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EVIDENCE ELICITED UNDER CROSS-EXAMINATION - TREATMENT OF EVIDENCE ELICITED UNDER CROSS-EXAMINATION

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EVIDENCE ELICITED UNDER CROSS-EXAMINATION - TREATMENT OF EVIDENCE ELICITED UNDER CROSS-EXAMINATION

“His Lordship Onnoghen, JSC (as he then was) provided an illuminating explanation on the treatment of evidence elicited under cross-examination in the case of: Akomolafe Vs Guardian Press Ltd. (2010) 3 NWLR (Pt.1181) 338 @ 351 F-H, as follows:

 

On the Issue as to whether both parties called evidence in support of their pleadings, as held by the lower Court, it is settled law that evidence elicited from a party or his witness(es) under cross examination, which goes to support the case of the party cross-examining, constitute evidence in support of the case or defence of that party. If at the end of the day the party cross-examining decides not to call any witness, he can rely on the evidence elicited from cross examination in establishing his case or defence. In such a case, you cannot say that the party calls no evidence in support of his case or defence. One may however say that the party called no witness in support of his case or defence, not evidence, as the evidence elicited from his opponent under cross examination which are in support of his case or defence constitute his evidence in the case.There is however a catch to this principle. The exception is that evidence so elicited under cross examination must be on facts pleaded by the party concerned for it to be relevant to the determination of the question/issue in controversy between the parties. I have considered the authority of Gaji Vs Paye (supra) relied upon by learned senior counsel for the respondent and which learned senior counsel for the appellant sought to distinguish on the basis that evidence elicited under cross-examination is only relevant if it arises from issues joined between the parties. In other words, that it is only where both parties have filed pleadings that issues can be joined and the party cross-examining may rely on evidence elicited under cross-examination. With due respect to learned senior counsel, the submission does not reflect the decision of this Court in that case. His Lordship, Niki Tobi, JSC held at page 611 A-B of the report:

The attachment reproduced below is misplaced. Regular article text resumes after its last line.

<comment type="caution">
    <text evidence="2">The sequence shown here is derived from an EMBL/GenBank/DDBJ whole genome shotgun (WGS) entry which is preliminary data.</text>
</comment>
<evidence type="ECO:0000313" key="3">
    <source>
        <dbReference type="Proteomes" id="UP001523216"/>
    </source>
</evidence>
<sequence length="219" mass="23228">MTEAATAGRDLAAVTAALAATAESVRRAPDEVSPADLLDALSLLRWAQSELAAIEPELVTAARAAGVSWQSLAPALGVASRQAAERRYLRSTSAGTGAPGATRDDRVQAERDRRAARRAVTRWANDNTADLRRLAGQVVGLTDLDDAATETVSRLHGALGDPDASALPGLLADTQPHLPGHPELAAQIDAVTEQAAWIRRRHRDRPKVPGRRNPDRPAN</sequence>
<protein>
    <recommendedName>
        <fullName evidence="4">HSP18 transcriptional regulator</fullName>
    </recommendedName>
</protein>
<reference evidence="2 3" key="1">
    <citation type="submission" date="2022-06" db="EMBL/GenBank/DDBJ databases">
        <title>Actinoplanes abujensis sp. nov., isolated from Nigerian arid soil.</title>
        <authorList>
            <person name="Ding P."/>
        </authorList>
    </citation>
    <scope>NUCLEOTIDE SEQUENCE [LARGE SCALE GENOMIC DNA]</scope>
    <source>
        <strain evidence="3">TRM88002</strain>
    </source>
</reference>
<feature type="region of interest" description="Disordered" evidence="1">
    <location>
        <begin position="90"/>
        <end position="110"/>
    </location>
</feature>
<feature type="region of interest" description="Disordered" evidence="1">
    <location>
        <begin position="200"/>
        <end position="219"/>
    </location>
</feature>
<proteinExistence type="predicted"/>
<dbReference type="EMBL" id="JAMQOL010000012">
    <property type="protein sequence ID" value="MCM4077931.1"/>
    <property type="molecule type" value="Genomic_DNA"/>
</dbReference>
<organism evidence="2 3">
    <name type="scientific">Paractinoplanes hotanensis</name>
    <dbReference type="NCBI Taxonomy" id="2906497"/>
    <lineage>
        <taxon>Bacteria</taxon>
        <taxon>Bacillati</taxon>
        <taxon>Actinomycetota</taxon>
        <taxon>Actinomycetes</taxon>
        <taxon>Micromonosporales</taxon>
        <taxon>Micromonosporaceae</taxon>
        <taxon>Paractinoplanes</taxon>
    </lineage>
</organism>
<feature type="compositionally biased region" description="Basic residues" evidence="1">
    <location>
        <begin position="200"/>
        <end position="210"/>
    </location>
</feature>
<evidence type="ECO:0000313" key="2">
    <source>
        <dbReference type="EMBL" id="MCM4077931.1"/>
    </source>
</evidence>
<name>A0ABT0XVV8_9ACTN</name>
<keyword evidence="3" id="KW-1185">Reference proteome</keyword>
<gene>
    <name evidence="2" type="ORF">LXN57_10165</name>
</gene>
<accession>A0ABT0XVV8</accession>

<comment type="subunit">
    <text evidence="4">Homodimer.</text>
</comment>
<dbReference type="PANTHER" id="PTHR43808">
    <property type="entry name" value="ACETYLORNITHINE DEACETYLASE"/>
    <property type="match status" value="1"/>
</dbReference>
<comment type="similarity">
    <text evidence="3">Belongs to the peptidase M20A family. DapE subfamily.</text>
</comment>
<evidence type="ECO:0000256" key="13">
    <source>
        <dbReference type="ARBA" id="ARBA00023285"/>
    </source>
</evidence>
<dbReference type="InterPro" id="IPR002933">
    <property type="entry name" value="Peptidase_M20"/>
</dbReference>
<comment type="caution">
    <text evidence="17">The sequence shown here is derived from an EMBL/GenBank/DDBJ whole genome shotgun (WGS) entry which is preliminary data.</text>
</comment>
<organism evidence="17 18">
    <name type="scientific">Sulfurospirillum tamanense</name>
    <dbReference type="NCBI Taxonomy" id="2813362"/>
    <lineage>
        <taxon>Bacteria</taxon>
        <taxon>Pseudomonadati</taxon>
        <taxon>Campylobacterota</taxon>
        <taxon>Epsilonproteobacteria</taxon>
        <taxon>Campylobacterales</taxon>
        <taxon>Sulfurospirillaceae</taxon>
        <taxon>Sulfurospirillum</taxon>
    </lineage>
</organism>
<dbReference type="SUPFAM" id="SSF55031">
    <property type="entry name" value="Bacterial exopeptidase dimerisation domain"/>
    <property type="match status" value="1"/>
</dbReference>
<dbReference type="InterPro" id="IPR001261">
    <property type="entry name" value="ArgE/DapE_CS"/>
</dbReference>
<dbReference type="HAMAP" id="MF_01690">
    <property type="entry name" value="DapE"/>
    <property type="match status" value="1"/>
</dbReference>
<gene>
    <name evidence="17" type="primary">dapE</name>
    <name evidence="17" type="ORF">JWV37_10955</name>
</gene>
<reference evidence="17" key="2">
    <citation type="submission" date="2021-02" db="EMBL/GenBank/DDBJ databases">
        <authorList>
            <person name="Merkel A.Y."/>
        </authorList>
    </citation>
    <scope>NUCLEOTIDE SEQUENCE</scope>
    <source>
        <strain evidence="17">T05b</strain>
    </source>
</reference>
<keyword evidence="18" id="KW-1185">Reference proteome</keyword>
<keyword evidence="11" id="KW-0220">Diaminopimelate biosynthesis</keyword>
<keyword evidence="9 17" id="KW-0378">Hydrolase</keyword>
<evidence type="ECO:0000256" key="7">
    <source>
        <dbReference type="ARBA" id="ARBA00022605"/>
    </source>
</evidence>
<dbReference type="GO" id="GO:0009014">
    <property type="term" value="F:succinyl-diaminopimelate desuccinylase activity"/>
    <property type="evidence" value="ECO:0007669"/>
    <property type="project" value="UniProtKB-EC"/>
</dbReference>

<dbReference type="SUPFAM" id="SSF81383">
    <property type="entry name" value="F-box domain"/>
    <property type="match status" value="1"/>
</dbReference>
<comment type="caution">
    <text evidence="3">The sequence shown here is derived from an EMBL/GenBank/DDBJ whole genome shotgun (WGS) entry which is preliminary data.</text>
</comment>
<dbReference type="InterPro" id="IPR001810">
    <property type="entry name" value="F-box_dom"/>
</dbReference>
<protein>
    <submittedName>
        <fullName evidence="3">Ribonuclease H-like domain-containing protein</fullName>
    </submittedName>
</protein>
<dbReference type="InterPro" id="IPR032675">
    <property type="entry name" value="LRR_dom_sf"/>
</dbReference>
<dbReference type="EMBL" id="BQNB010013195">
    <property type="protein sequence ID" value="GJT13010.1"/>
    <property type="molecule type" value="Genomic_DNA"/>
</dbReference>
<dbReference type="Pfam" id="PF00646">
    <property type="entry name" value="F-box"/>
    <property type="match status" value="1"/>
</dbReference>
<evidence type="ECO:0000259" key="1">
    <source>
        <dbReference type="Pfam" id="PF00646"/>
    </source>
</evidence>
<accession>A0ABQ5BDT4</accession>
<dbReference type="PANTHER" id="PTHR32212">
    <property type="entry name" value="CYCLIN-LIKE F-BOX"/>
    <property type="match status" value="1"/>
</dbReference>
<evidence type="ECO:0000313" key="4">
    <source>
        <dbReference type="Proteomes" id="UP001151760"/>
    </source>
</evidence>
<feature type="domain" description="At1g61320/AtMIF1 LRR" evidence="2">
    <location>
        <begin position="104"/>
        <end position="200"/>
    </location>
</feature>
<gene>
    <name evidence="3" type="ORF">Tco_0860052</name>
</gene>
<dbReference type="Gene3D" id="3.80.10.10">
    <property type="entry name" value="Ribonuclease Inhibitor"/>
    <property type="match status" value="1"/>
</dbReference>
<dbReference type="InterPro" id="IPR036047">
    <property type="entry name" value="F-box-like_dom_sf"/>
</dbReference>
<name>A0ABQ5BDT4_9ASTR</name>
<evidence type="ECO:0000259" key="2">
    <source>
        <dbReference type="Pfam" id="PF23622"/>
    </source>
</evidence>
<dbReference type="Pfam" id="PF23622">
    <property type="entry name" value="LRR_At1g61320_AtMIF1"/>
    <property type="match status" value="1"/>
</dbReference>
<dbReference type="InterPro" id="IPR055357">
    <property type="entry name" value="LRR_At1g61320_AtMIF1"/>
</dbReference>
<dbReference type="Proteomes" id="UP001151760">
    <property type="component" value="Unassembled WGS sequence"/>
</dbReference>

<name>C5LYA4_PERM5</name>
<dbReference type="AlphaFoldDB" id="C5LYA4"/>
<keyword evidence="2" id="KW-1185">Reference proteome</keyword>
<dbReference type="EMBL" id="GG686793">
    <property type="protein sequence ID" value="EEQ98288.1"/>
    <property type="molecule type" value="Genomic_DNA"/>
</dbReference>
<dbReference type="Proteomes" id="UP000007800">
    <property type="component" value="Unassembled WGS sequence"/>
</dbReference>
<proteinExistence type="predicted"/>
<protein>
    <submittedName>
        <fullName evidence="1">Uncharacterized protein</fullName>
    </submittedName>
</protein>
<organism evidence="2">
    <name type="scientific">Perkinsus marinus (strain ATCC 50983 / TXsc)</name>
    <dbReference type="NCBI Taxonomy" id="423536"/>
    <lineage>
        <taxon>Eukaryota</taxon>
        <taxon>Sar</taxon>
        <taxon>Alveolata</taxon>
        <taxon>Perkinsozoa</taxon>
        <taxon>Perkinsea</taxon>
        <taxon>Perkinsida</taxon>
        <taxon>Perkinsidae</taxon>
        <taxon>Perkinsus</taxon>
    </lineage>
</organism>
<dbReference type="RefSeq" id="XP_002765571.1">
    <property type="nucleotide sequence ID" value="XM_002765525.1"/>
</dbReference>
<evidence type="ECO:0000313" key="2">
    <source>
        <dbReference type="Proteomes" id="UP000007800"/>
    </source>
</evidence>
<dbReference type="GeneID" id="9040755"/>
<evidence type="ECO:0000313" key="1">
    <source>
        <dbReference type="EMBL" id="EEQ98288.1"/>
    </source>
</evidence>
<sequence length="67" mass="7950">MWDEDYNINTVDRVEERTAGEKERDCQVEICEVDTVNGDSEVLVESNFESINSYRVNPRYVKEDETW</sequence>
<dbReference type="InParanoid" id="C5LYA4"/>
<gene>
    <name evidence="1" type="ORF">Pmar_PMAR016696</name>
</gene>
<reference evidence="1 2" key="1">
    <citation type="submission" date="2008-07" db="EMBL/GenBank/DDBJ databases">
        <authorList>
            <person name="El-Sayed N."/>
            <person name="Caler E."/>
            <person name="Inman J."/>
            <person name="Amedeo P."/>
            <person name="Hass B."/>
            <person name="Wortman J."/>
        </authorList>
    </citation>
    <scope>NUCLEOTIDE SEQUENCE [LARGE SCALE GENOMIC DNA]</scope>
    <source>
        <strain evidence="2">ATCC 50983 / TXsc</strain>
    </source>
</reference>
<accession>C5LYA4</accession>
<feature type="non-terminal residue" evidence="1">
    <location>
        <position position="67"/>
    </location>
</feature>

Evidence procured from cross examination is as valid and authentic as evidence procured from examination-in-chief. Both have the potency of relevancy and relevancy is the heart of admission in the law of Evidence. Where evidence is relevant, it is admissible and admitted whether it is procured from examination-in-chief or cross-examination."(Underlining mine)

 

For this reason, lawyers are often advised to be wary of questions they put to witnesses under cross-examination, particularly when they do not know the answer the witness would give. This is because the response to a question put to a witness under cross-examination may turn out to sound the death knell for his opponent's case. Again, in Adeosun Vs Governor, Ekiti State (2012) 4 NWLR (Pt. 1289) 581 @ 602 A-B, it was held per Onnoghen, JSC (as he then was): "it is settled law that evidence elicited from the cross-examination of a defence witness, which is in line with the facts pleaded by the plaintiff, forms part of the evidence produced by the plaintiff in support of facts pleaded in the Statement of Claim and can be relied upon in proof of the facts in dispute between the parties." (Underlining mine).”

 

-         PER K. M. O. KEKERE-EKUN, J.S.C. IN

MTN NIGERIA COMMUNICATION LIMITED v. CORPORATE COMMUNICATION INVESTMENT LIMITED

APPEAL NO: SC.674/2014

LEGALPEDIA ELECTRONIC CITATION: LER[2019]SC.674/2014



   
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